Sen. Bernie Sanders (I., Vt.), now a Democratic presidential candidate, was slow to take seriously reports in 2014 of the use of fake wait lists by Department of Veterans Affairs employees.
As the New York Times reported, Sanders, then chairman of the Senate Committee on Veterans Affairs, initially indicated that the controversy was being fueled by a partisan effort to undermine the government agency.
Sanders defended the VA amid reports, which first came to light in April 2014, that staffers at the Phoenix VA hospital used secret wait lists to conceal the long periods of time that veterans were delayed before receiving care. Dozens of veterans died waiting for appointments, according to whistleblowers, and the scandal eventually led to the resignation of then-VA Secretary Eric Shinseki.
“There is, right now, as we speak, a concerted effort to undermine the VA,” Sanders said in May 2014. “You have folks out there now–Koch brothers and others–who want to radically change the nature of society, and either make major cuts in all of these institutions, or maybe do away with them entirely.”
According to the Times, Sanders' "deep seated faith in the fundamental goodness of government blinded him, at least at first, to a dangerous breakdown in the one corner of it he was supposed to police."
“His ideological perspective blurred his ability to recognize the operational reality of what was happening at the V.A.,” Paul Rieckhoff, the founder of Iraq and Afghanistan Veterans of America told the Times. “The reality was that he was one of the last people to publicly recognize the gravity of the situation.”
Sanders routinely cites his experience leading the VA committee as a reason for voters to support his presidential campaign.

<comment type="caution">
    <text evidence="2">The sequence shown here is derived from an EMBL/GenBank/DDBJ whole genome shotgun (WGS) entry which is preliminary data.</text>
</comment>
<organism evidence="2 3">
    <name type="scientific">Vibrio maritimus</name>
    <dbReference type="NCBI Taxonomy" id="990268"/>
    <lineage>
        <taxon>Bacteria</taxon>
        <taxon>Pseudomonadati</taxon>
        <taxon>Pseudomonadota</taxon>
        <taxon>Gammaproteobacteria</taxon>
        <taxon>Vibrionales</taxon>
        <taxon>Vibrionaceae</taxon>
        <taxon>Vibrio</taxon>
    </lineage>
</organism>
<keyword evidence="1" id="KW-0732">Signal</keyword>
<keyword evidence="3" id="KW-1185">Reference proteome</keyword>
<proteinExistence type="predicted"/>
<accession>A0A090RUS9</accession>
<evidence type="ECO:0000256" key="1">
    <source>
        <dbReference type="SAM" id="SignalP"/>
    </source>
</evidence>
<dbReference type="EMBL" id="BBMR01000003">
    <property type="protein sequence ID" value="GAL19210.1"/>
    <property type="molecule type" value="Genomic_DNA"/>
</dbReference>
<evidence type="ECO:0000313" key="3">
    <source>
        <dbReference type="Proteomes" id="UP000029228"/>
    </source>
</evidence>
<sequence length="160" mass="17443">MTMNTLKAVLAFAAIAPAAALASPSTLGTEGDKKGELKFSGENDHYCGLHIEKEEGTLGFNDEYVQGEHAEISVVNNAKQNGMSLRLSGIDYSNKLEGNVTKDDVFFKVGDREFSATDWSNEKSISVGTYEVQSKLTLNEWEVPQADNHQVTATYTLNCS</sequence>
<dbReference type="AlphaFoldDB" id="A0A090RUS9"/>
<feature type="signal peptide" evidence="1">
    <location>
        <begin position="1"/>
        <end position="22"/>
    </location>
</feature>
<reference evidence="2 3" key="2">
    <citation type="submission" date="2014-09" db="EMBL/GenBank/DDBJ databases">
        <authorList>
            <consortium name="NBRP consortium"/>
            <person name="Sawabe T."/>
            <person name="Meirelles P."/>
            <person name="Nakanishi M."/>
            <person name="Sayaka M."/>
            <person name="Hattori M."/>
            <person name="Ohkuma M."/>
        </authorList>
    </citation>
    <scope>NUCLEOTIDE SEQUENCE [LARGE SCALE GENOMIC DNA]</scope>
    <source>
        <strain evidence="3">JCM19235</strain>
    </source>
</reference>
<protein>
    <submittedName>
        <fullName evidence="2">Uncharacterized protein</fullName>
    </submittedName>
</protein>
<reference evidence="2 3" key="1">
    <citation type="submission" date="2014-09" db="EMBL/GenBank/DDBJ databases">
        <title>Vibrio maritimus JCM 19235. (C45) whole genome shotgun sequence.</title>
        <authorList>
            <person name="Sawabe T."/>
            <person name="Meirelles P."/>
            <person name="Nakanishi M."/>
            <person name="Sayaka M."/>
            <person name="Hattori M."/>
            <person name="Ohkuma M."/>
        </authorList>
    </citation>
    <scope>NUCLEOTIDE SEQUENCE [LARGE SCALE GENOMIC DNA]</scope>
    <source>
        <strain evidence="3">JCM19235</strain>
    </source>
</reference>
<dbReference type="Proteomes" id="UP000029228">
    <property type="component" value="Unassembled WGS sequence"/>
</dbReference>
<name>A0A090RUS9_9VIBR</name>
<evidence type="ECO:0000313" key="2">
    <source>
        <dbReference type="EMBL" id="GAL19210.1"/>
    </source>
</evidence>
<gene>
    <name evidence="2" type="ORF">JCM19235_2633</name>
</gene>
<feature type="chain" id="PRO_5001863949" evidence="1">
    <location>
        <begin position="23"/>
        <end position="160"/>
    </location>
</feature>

Sanders did eventually acknowledge problems at the agency, joining his colleagues in a bipartisan effort to pass the Veterans Access, Choice and Accountability Act of 2014, which helped boost care for veterans and established the Veterans Choice Program, which allows veterans to seek care outside of the VA in the event of significant wait times.
Despite the legislation, which President Obama signed in August 2014, significant wait times and mismanagement have persisted at VA medical facilities across the country. Just last week, an inspector general report found that veterans seeking care at a Colorado VA outpatient clinic faced excessive wait times and were denied care. In some cases, scheduling staffers used the wrong dates to make it appear that patients encountered shorter wait times.
In the face of persistent problems at the VA, veterans group Concerned Veterans for America has pushed for restructuring at the VA and allowing veterans access to more care options outside the agency’s hospitals. Sanders criticized the group for its efforts during the Democratic debate last week, accusing its leaders of trying to privatize the VA.
“Concerned Veterans of America, funded by the Koch brothers … who want to destroy Social Security, Medicare, Medicaid, every governmental program passed since the 1930s,” Sanders said Thursday. “Yes, there are people out there who want to privatize VA.”
Hillary Clinton, Sanders’ competitor for the nomination, has also made similar accusations against Republicans for pushing for VA reform. Clinton said last October that issues at the VA are not as “widespread” as Republicans have made them seem.
Weeks earlier, an independent assessment commissioned by the VA concluded that its flawed network of health systems demanded a system-wide reworking.